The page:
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Phalaenopsis Culture

It is very important to understand in what climatic conditions Phalaenopsis will thrive best so that we can create similar ones as close to their natural habitat as possible. They are warm growing plants and therefore heating is required at a minimum temperature of 65 F. and maximum up to 80F. This means that in summer ventilation of some sort may be necessary, such as an extractor fan controlled by a thermostat, or roof vents. They like lots of light but not the direct sun . Efficient shading is required in summer time, may be up to 70%. On the other hand in winter or when the light drops below 1500 candles , especially if you are growing seedlings, halogen lights will compensate the light and speed up the growth, which will make a great difference. Next we have to consider air circulation by using electric fans. This air movement is just as important in culture as anything else. The last thing to take into consideration is the humidity. The plants require a humidity between 70% and 80%. To obtain that we need some sort of floor watering such as an under bench water sprinkler and some sort of fogging device for the larger greenhouse. Both of these can be automated by connecting through a humidistat. An example of a fogging system which could be improvised is by using a car wash high pressure water pump and reducing the outlet to an 8 mm copper tube onto which you can connect a few very fine nozzles. You can then mount this high up in the greenhouse and it will produce reasonable fog. To control it, you connect it through the humidistat control and time switch and of course the water intake is from a rain water tub or tap if your tap water is suitable. See diagram below.

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The resulting fog and the humidity at about 80%

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Now that we have created ideal growing conditions, let's concentrate on the plants. As Phaleonopsis plants do not have pseudobulbs, the strength of the plants is in their leaves and fleshy roots. The leaves are leathery and large. It is important that you have both of these things in mind when you are dealing with the culture. The compost should be evenly moist at all times, not soggy wet or dry; both of these will kill the root system. That means the compost we choose must have good drainage and at the same time retain moisture. I prefer to use medium bark mixed with moss, and a little bit of perlite (approx. ratio 8 to 1 to perlite). Make sure that the pots are not flat on the bottom, otherwise as soon as you put them onto a flat bench the drainage will stop, and it would be even better if they had additional holes on the side.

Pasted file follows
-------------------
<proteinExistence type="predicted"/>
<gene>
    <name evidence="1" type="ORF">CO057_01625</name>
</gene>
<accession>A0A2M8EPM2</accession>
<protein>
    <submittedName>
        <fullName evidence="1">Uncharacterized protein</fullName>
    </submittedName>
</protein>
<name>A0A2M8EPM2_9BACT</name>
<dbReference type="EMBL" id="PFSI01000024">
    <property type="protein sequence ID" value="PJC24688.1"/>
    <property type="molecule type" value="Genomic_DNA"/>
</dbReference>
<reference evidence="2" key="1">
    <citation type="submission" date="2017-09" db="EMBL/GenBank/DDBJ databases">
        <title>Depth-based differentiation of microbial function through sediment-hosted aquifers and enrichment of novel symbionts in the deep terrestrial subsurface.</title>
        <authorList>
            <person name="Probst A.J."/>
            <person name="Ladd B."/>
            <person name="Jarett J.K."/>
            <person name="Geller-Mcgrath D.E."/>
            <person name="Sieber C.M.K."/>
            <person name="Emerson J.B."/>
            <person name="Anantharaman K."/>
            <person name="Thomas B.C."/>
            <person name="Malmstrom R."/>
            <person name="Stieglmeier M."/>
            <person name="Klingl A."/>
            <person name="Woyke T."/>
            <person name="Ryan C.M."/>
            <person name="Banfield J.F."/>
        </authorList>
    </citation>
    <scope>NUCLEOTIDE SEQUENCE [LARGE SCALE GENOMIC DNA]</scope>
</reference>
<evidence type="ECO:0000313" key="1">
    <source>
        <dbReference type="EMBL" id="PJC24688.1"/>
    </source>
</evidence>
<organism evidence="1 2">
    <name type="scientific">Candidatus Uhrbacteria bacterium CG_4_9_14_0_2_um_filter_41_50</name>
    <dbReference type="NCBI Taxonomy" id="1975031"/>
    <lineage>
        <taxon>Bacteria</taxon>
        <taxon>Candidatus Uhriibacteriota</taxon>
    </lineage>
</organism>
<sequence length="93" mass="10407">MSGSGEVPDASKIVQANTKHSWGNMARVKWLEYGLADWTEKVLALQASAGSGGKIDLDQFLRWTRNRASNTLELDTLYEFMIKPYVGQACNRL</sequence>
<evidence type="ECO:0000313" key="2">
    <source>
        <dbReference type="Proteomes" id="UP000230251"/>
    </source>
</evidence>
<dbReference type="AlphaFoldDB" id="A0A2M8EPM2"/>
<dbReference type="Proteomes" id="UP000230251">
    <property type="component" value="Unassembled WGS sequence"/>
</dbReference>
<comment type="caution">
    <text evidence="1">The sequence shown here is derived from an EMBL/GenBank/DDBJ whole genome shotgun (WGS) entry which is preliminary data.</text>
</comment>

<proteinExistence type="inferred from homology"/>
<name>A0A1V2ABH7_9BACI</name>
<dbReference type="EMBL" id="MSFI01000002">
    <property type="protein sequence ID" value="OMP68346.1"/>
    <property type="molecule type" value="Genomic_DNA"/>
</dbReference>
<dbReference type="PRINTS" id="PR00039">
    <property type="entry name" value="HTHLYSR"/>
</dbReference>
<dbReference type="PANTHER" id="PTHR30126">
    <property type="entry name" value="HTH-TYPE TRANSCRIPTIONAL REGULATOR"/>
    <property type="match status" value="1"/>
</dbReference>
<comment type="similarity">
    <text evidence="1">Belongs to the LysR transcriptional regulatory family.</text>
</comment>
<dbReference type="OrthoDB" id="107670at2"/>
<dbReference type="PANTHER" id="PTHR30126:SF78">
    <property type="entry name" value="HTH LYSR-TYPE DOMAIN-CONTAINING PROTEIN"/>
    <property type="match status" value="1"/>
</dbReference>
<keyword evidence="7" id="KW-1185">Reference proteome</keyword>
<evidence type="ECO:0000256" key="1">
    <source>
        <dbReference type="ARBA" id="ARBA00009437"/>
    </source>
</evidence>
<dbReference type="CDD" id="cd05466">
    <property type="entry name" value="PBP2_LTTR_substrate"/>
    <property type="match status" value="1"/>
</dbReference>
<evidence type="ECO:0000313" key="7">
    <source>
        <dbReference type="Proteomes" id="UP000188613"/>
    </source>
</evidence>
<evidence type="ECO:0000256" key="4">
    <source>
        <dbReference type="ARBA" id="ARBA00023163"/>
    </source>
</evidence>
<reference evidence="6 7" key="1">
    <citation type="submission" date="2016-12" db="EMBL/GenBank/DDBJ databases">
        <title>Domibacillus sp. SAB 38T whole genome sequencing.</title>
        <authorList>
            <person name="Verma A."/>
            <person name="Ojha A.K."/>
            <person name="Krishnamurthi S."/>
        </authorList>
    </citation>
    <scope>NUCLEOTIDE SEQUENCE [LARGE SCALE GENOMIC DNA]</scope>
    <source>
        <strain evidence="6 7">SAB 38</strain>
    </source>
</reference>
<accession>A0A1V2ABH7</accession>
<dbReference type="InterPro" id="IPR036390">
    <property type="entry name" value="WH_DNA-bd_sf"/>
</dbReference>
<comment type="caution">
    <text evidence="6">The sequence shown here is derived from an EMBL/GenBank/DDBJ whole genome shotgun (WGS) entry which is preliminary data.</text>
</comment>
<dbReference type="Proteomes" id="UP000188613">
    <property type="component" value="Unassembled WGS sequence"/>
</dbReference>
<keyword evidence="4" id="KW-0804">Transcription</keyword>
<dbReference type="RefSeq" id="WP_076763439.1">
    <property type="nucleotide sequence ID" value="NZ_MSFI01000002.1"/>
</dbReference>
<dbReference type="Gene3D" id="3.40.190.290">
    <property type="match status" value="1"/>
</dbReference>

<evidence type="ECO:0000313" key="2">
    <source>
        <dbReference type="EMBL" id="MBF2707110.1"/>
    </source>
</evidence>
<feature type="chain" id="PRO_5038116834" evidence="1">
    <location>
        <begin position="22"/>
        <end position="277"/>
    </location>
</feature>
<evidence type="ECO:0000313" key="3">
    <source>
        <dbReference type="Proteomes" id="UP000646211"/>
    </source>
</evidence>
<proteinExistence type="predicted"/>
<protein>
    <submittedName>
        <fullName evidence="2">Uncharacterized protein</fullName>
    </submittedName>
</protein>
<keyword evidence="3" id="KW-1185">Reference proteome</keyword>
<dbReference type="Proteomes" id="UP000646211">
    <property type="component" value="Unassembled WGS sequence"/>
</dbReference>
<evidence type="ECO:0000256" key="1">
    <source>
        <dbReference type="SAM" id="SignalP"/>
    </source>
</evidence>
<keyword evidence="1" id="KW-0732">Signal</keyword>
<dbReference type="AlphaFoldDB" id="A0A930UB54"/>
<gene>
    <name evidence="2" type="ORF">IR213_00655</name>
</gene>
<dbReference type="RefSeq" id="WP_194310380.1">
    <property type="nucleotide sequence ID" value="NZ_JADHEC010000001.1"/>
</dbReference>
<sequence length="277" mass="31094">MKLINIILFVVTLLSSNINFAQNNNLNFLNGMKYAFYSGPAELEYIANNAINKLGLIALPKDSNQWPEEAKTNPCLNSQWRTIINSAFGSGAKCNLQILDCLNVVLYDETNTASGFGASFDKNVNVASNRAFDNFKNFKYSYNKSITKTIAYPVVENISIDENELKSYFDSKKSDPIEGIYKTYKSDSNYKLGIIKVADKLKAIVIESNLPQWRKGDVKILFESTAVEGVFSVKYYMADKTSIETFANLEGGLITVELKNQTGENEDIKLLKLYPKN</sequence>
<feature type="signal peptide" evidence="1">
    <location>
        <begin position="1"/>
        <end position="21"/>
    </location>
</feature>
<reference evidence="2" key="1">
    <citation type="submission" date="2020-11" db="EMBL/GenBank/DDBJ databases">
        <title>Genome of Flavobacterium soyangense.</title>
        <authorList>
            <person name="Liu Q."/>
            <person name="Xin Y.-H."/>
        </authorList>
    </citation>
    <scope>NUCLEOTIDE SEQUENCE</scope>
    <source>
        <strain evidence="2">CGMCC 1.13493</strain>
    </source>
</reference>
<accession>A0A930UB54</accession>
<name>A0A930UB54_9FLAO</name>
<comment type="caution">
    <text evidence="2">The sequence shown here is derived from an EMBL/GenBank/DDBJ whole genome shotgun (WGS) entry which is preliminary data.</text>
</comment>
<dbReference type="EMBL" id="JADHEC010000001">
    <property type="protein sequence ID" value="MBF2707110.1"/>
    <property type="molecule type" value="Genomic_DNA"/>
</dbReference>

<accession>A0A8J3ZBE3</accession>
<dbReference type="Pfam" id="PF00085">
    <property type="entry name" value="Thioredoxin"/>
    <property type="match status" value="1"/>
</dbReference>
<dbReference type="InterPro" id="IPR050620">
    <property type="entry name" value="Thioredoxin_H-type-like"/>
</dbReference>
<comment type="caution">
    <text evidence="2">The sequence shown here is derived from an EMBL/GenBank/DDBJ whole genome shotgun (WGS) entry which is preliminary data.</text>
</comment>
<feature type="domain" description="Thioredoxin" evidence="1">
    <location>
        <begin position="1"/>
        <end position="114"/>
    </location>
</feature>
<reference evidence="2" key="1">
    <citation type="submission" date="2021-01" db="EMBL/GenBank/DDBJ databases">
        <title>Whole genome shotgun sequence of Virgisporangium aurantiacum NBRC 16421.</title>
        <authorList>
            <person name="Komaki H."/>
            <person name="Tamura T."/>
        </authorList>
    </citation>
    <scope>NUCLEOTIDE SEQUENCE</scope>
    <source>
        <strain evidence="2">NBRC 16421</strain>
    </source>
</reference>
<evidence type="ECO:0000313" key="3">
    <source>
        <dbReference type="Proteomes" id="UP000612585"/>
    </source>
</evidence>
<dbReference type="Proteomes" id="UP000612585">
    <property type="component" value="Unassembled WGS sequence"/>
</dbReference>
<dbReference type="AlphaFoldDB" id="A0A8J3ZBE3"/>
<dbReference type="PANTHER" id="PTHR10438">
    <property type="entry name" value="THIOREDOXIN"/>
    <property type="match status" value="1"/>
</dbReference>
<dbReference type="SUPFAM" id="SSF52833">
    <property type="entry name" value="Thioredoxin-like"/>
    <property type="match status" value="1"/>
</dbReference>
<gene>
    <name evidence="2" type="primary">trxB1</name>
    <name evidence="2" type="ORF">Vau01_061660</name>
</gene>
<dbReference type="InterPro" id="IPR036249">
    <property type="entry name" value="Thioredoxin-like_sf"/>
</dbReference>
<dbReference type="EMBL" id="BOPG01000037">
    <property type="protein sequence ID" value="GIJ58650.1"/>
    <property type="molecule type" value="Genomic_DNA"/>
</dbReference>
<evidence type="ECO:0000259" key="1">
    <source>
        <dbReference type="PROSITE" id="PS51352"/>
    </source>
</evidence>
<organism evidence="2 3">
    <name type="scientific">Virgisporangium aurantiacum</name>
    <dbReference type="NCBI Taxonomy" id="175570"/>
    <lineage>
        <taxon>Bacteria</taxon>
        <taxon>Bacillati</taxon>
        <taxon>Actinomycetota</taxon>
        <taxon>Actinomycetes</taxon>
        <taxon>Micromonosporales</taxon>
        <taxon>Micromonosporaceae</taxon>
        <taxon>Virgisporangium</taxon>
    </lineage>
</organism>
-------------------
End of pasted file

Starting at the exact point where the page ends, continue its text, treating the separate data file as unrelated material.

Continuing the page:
The next important factor is the quality of the water you use. Tap water varies from area to area. For example, my tap water is very hard and measures about 550ms using a conductivity meter. So using rain water or reveres osmosis water is a much better choice. Remember that the water temperature should be the same as the greenhouse temperature, and also you may need to water twice or even three times to start with to keep the compost wet. And water only when necessary. You can judge if a plant needs watering by lifting the pot and it will be very light if it is too dry.

To feed the plants, use a well balanced fertilizer such as Peters 20-20-20 at about 300ms or 150 ppm., using a conductivity meter to measure the amount (approx. tea spoon per gallon of water) or Dyna-gro Liquid Grow (7-9-5) at tsp per gallon of water. Every 4th watering rinse the compost well with clean water by watering several times . This is to reduce any excessive salt accumulated in the compost. Measure the last drop of water from the bottom of the pot using a conductivity meter. The reading could be very high. Too much salt kills the roots.

RO water or rainwater is about PH 7.1, but after adding fertilizer to it, it drops to below PH 6.5. Phalaenopsis absorb most of the trace elements between PH 5.5 and PH 6.5. If you wish, you can adjust the PH.

I suggest watering the plants early in the day so that the leaves are dry by the evening. And dont leave any water in the crown, otherwise it will rot. You may on a sunny day foliage feed using seaweed extract fertilizer. It may be also helpful to feed with Epsom salts once or twice a year.

If you keep water in the tank too long and it becomes stagnant, it is more likely to develop bacteria known as psudonomea cattley . This will rot the leaves . You can use a pinch of permanganate of potash in the tank, which will kill the bacteria. It is also useful to spray systemic bactericide / fungicide such as Dithane, Physan 20 or Kocide 101 once a month to cope with the threat or danger of rot especially in the winter time.

Keep the plants clean from insects and pest (scale and mealy bug) by using Provado spray or brush them with methylated spirit or any other good products. Slugs are controlled best by using slug spray or pellets.

Another very distructive insect on Phaleonopsis is False spider mite, known as Tenuipalpus pacificus or Phaleonopsis mite. With their needle- sharp mouthparts, they puncture the epidermis of under leaf of Phaleonopsis and suck out the juices. this causes the leaves to go yellow and the turn brown and fall off.

If detected in time False spider mite can be easily controlled with Provado spray.

It is good practice to re-pot at least once a year or every 18 months with fresh compost.

If you follow these simple rules you are most likely to enjoy a good crop of flowers. They are some of the most rewarding orchids to grow.

To sum up, Phalaenopsis grow throughout the year with little or no rest, but they grow faster in brighter and warmer conditions

C. Kovac

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